Anyway back to August.

The diary part of the Blog stopped on Tuesday August 12th, the day after my first periodic post-op check-up. I'd gone for a run on grass that day and hadn't been too tight in the waterworks dept.

On Wed. Aug 13th, D & I flew to Faro, Portugal for 11 days break - she had to be back at work for Mon 25th. We had an apartment booked in the Aqualuz complex in Lagos, some 50 miles west of Faro. After an early flight 06:30 - thankfully we live only 10 mins drive from Cork airport! - we drove to Faro. I was wrecked and spent most of the afternoon lying on the bed, recovering.

One of the things that we like about this smallish complex is that it has a lovely swimming pool and, while I rarely swim now, I enjoy swimming there. It's nice to cool off once in a while. I was a lifeguard during my student summer holidays over 35 years ago - my God! How Long! I don't want to think about it!

I had decided before we left, that I was only going to run every second day, that I wouldn't do my normal 5 or 6 mile runs there, and that I'd only do a short run of 2 miles or so, at an easy pace. I did intend swimming, stretching and doing press-ups every day.

So on Thurs, the day after we arrived, I did 6 untimed lengths of the 20m pool. It was hard work. I was well aware that I didn't have the strength or speed that I had before. D said "Now you're swimming like the rest of us!" I find swimming is a good indicator of how you really are. Running or cycling, I can rationalise a bad day as being due to wind/heat/rain/time of day/whatever. Swimming (in a pool) is a different matter - if performance is well below par, it's usually because I'm below par. I wasn't expecting great things in the pool anyway, but I was surprised, considering the non-loadbearing excerise, at the loss of strength I'd had. Still this was my marker. It was the base from which I intended gauging my progress.

I had deliberately chosen a relatively flat course of approx. 2 miles as my route and set off slowly - no push/effort - about 12 min miling. After Tuesdays debacle, I wore a pad and found this a great (mental) comfort. The run itself wasn't too bad, but I fould it hard to relax fully - I feared the pad failing to absorb everything and the embarrassment of going through the complex foyer on the way back. I needn't have worried. I did leak but the amount was quite small, I'm guessing several of tablespoons. OK this would certinly have caused me some grief if I hadn't had a pad, but apart from the obvious reason for using it, the second reason was to enable me to relax in my running, knowing that I had "a parachute".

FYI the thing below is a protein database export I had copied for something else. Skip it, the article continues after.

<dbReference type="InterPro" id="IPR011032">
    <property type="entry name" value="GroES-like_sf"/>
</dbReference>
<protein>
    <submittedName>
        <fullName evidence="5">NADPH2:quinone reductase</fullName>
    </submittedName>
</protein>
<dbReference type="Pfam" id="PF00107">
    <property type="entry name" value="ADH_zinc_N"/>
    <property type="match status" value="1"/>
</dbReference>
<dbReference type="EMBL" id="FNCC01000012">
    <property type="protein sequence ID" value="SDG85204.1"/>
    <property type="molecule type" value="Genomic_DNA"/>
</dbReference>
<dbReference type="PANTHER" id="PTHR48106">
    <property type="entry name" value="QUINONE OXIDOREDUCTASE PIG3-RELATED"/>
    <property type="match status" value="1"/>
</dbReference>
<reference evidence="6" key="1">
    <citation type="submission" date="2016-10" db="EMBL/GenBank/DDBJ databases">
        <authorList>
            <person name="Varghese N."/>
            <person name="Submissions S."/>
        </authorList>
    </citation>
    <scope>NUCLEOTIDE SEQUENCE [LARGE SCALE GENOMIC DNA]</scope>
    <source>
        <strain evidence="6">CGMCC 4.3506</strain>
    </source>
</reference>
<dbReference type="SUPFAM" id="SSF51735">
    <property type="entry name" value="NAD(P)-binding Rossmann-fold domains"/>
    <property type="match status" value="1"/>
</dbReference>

So for the remainder of break, I ran every second day,varying the route slightly and increasing the distance to approx. 2.5 miles. The effort was the same and I made no attempt to increase my speed, or introduce hills. Where I did make a big effort was in the pool. While, again, I made no effort to increase my speed, I did increase the load, going from my initial 6 lengths to a final total of 46 on the last day of the holiday. Most of it was breaststroke as I found the occassional frontcrawl quite hard. Breaststroke was my stroke when I swam competitively and has remained my favoured stroke.

We returned home on Monday 25th and that night I ran with the girls from the Meet&Train group for the first time in three months. I always go with the back-markers, so I was able to 'hide'. The 3 miles was tiring but OK.

On Thursday Aug 28th, I lined up for the Ballycotton 5. I'd only missed this event once since 1987 but had no hope of getting within "an asses roar" of my course P.B. of 28:09, set in 1990. I set out at the back of the record entry of 378, intending to start at around 9min miling for the first two or three miles. I think, after a couple of hundred metres, that there were about a half dozen people behind me and I continued steadily until about the two and a half mile stage - it's more or less level or down until about that point. Feeling good, I upped the effort a bit, knowing all the while taht there is a 'bitch of a hill' just at the 3 mile mark, with a sting in the tail, just 250m after that. I took the hill strongly, but conservatively and pushed on, strongly but certainly not hard, until 1 mile to go. I always find the last mile here hard but I pressed strongly, finishing in 348th place in 46:04, doing the last mile in 8:30. On the way into the finish, through the small lower village, I had great cheers and encouragement from my fellow athletes. Quite a few knew or had an idea of what I'd been through. Their encouragement was wonderfully uplifting. I felt I had come back.